When the first platypus was sent to England, scientists thought it was a fake. Years passed before the existence of the animal was proven. Although platypus populations were formerly reduced by hunting for the fur trade, effective government conservation efforts have resulted in a successful comeback. Under the Australian Endangered Species Act of 1992 guidelines, today the platypus is neither on the endangered list nor officially on the list of vulnerable species. However, serious concern is raised because the platypus range closely follows densely populated regions of Australia where human activity greatly affects waterways. The species habitat may be disrupted by dams, irrigation projects, or pollution.

See also Spiny anteaters.

Resources

BOOKS

Augee, Michael L. Platypus and Echidnas. Mosman, Australia: The Royal Zoological Society of New South Wales, 1992.

Grant, Tom. The Platypus: A Unique Mammal. Sydney: University of New South Wales Press, 1995.

Moffat, Averil, ed. Handbook of Australian Animals. London: Bay Books, 1985.

Moyal, Ann. Platypus: The Extraordinary Story of How a Curous Creature Baffled the World. Washington, DC: Smithsonian Institution Press, 2001.

Nowak, Ronald M., ed. Walkers Mammals of the World. 6th ed. Baltimore: Johns Hopkins University Press, 1999.

Whitfield, Phillip, ed. Macmillan Illustrated Animal Encyclopedia. New York: Macmillan Publishing Company, 1984.

Kathryn Snavely

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Platypus

Platypus

The platypus is an egg laying mammal that is well adapted to the water . Physically, it looks like a mole or otter, with a beaver's flattened tail and a duck's bill. It also has short, powerful legs and webbed feet. While the fur on its back is dense, bristly, and reddish or blackish brown, the fur on its underbelly is soft and gray. Its eyes are very small, and it does not have external ears. The platypus measures around 17.7 in (45 cm) in length, with its tail adding an additional 5.9 in (15 cm). Commonly referred to as the duck-billed platypus, it spends several hours each day in the creeks and rivers of eastern Australia and Tasmania. The rest of its time is spent in burrows, which it digs in the river banks.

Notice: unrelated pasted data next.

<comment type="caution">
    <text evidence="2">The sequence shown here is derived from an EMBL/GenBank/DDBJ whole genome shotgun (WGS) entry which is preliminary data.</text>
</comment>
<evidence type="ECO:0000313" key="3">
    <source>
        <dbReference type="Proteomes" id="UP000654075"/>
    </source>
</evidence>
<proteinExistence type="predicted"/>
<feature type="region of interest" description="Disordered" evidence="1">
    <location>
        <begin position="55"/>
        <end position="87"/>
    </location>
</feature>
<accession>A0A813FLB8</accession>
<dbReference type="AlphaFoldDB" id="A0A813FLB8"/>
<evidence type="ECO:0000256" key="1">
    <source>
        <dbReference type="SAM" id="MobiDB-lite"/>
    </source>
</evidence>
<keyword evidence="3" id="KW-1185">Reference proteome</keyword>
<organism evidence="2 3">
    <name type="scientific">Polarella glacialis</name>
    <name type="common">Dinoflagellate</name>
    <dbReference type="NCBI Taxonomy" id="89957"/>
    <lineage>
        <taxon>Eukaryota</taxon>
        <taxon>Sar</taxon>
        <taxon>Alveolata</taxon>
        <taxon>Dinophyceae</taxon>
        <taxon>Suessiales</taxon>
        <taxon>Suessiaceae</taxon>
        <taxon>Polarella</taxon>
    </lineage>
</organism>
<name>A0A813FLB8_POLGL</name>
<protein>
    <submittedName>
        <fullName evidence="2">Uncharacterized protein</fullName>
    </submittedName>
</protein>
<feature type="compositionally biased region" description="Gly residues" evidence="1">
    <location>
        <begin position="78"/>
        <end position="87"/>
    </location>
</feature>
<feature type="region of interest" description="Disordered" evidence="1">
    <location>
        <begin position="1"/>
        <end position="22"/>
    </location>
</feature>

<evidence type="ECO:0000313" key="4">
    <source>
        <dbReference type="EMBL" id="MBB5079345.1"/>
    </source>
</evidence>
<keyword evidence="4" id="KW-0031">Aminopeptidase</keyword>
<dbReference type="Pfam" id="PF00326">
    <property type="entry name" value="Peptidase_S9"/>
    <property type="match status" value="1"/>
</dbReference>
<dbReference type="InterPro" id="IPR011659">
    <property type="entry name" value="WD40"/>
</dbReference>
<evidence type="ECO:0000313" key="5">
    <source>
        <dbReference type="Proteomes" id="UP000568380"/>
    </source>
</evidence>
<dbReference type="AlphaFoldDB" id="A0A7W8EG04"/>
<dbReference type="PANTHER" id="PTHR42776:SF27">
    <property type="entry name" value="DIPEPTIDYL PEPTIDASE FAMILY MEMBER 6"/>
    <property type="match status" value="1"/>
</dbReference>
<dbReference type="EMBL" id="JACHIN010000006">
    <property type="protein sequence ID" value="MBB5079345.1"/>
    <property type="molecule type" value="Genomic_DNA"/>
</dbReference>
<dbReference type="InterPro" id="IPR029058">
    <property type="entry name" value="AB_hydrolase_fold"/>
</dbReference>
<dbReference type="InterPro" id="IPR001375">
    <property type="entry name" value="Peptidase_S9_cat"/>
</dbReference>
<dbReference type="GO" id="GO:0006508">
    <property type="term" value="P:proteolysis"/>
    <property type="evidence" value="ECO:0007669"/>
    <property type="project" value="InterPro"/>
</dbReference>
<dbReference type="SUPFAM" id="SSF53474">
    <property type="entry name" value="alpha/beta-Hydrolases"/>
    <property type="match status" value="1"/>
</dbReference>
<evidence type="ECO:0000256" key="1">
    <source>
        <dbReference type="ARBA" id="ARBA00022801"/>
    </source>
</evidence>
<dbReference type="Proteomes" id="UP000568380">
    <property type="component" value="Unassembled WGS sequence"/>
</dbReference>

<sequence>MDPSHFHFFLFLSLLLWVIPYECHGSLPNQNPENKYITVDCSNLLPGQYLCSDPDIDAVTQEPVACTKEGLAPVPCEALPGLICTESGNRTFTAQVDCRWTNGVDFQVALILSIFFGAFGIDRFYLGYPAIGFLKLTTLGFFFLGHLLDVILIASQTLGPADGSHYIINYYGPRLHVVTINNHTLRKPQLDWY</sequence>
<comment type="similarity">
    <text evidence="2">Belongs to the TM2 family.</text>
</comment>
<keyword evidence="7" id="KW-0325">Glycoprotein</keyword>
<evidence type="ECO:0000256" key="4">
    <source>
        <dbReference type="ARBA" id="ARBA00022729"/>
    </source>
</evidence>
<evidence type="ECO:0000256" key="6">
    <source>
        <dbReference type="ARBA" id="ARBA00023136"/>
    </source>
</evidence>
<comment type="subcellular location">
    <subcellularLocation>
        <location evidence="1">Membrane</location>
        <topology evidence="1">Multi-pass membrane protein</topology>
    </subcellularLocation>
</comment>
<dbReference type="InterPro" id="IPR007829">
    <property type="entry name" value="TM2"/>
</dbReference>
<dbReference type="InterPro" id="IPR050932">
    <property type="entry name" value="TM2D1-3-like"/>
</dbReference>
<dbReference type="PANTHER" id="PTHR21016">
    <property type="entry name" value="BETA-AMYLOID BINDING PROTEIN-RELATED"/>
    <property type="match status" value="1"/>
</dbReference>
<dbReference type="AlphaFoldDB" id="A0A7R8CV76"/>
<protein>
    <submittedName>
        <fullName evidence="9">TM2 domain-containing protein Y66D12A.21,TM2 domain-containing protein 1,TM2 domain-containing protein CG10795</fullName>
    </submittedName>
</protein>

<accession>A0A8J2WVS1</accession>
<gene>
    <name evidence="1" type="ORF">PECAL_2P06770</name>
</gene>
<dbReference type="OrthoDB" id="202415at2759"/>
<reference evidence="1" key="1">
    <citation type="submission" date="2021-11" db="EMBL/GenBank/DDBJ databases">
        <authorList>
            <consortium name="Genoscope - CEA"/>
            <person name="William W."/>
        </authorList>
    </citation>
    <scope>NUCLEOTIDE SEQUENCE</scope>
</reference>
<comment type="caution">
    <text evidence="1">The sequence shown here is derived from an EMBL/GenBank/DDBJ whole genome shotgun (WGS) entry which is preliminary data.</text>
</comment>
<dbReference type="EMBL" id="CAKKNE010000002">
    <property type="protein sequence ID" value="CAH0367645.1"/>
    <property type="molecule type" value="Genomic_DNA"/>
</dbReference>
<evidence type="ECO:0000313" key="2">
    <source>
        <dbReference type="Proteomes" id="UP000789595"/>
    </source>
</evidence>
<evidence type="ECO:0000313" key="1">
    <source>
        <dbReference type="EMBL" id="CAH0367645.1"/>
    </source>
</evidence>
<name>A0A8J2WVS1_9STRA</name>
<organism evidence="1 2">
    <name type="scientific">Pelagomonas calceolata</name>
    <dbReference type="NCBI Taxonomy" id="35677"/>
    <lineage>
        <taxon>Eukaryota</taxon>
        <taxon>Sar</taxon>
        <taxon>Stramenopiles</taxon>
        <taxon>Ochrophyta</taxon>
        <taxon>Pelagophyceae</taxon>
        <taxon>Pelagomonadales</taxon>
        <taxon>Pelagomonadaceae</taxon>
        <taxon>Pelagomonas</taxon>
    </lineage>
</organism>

The platypus is classified in the order Monotremata (meaning single hole), consisting of two families and three genera; the families are Tachyglossidae (spiny anteater family) and Ornithorhynchidae (platypus family). There is only one species of platypus, Ornithorhynchus anatinus, which is comprised of four subspecies. All three species in the order Monotremata are considered primitive, combining mammalian features with those of lower orders of vertebrates such as reptiles . For example, monotremes are the only egg-laying mammals . In other mammals, the young are conceived within the female's body and are born alive. In monotremes, the eggs are fertilized internally, but are incubated and hatched outside the body. Monotremes, like all reptiles, also have a cloaca, a single opening through which feces, urine, and sperm or eggs pass. In other mammals, the cloaca is divided into an anus and genitourinary passages. Like other mammals, monotremes have fur, nurse their young with milk, and are warm-blooded.